Early Neolithic Settlement Archaeology in Northwest Romania
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Surveys of Tășnad and hinterlands

Up to now, about ten early Neolithic sites are known from the territory of Satu Mare county, to which we can add a few sites known from the nearby counties of northwestern Romania: Salaj and Maramureș.

In the last decade or so, intensive rescue excavations took place at Tășnad and at Porṭ/Suplac. Most of the other sites are known only through surface investigations or small-scale rescue-excavations. The sites are located in different parts of the county: Cehal Valley (Tășnad),Tur Valley (Călinești-Oaș), Homorod Valley (Homoroade), Barcau Valley (Porṭ/Suplac), Carei area (Berea, Ciumești, Pișcolt, Urziceni, Vășad), Someș Valley (Seini –MM) and the Simleu Depression (Sălaj county).

At Călinești-Oaș, small excavations took place in 1999-2001, directed by C. Astaloș. The main feature investigated was a large pit containing over 1000 chipped lithic artefacts, made of limnic quartzites, jaspers, obsidian, flint and other raw materials. Worth noting are a few blades of yellow Balkan flint, confirming long distance relations between the North-Carpathian area and the Balkan Peninsula, in this case, northeastern Bulgaria. The lithic assemblage was analysed by T. Chmielewski (unpublished) and the pottery by C. Virag (2008).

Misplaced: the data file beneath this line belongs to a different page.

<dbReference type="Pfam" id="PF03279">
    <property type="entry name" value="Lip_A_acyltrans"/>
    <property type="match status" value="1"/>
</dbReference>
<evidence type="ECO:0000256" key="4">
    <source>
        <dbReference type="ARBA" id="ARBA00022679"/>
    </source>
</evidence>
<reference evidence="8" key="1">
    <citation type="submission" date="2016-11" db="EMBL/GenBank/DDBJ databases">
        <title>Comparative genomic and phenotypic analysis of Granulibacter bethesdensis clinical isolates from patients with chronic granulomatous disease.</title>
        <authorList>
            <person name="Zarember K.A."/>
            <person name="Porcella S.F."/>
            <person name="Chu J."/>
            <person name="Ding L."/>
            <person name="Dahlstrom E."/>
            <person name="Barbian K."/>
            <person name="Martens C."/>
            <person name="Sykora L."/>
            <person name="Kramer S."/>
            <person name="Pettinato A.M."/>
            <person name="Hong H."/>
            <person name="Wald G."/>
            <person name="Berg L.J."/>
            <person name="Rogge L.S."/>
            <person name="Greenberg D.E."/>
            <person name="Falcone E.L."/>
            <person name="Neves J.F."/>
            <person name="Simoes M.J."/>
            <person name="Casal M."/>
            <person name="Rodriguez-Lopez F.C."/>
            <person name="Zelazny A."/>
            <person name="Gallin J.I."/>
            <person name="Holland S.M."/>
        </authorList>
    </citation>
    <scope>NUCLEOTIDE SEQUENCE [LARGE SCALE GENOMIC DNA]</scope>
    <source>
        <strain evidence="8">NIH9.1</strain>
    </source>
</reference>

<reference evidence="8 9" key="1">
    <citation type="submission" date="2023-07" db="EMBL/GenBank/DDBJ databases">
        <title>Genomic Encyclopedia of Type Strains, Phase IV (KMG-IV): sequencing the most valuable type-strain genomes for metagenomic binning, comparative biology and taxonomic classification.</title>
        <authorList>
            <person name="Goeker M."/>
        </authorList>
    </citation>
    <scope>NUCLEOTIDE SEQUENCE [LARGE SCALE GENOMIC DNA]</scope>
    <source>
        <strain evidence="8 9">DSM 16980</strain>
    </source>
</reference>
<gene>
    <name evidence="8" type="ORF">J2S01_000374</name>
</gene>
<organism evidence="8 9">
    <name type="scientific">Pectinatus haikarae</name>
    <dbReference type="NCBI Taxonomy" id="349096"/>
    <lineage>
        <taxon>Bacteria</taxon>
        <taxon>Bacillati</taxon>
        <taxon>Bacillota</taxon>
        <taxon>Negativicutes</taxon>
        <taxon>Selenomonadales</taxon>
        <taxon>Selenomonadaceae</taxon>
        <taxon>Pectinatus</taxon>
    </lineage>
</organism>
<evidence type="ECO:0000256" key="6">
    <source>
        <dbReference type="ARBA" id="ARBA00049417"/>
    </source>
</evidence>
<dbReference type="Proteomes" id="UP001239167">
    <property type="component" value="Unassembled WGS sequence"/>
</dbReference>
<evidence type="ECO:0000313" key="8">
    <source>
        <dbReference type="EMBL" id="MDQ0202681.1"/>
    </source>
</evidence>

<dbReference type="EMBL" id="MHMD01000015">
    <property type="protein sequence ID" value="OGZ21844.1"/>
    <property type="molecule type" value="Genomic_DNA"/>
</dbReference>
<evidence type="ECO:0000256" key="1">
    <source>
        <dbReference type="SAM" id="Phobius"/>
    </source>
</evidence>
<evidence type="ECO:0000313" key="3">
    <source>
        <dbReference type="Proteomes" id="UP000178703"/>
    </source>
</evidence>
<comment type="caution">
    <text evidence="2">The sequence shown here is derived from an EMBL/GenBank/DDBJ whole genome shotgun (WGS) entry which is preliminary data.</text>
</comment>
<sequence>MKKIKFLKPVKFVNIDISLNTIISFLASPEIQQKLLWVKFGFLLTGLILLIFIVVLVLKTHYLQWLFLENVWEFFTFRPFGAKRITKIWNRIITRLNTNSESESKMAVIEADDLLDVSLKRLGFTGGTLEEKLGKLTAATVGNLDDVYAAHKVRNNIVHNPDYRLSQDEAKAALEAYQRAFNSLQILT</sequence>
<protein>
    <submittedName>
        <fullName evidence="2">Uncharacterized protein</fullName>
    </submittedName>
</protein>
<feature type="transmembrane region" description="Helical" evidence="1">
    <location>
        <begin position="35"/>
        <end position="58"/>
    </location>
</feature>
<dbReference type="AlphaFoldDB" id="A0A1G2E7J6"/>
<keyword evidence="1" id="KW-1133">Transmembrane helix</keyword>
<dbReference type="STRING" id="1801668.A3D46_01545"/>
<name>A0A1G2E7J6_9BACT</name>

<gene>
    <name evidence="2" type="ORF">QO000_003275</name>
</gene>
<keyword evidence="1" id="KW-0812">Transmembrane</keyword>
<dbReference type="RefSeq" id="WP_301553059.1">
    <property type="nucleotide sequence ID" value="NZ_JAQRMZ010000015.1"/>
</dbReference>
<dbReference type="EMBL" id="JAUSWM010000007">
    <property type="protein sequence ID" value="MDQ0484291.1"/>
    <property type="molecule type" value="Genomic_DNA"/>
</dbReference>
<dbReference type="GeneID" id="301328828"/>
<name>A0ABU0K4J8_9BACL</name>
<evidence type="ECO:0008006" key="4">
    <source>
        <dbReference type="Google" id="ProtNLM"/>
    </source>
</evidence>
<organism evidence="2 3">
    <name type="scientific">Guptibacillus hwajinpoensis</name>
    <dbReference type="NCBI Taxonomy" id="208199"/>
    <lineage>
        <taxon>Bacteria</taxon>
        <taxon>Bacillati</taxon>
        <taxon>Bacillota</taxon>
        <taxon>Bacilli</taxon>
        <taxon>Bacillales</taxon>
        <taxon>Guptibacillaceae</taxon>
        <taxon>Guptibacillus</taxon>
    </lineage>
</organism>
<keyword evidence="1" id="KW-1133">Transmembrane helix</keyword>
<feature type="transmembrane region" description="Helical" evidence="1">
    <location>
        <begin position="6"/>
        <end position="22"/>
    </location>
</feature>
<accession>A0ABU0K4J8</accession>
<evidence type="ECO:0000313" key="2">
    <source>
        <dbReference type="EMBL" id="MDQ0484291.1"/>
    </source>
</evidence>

Along the Homorod Valley, at least four early Neolithic sites are known from Homorodu de Sus and Homorodu de Mijloc (Homoroade commune). Two of them were investigated through small excavations in 1960s by T. Bader but the results are still unpublished, except for the anthropomorphic figurines  (Bader 1968). In 2003 and 2012, C. Astaloș conducted small rescue excavations on two of these sites, uncovering a few pits and post holes. The material uncovered consits of pottery, while lithics are almoust entirely absent. At the site of Seini (Maramureș county, at the border of Satu Mare county) in the Somes valley, a pit was investigated, the lithic material was published by T. Chmielewski (2009).

All the sites mentioned above are situated in the hilly areas of northern, eastern and south-eastern parts of the Satu Mare county, along bigger or smaller rivers. Some are quite extensive (Homoroade), others small and probably geared towards the collection and processing of lithic raw materials (Călinești-Oaș).

The sites from the Carei area are known exclusively through surface research or small test-pits aimed at the investigation of  sites from earlier periods (Hago 2008). All of them are situated on grids or 'islands', areas of land slightly higher that the surrounding marshy areas, even with half a metre or a metre being enough to make a difference between to be flooded or not, or on sand dunes, landscapes specific for the eastern part of the Great Hungarian Plain.

It is planned to conduct small research excavations in different ecotopes and in different site-types in order to obtain material for dating and economic data. This will enable us to trace how life changed for early farming communities "between the mountains and the flood".


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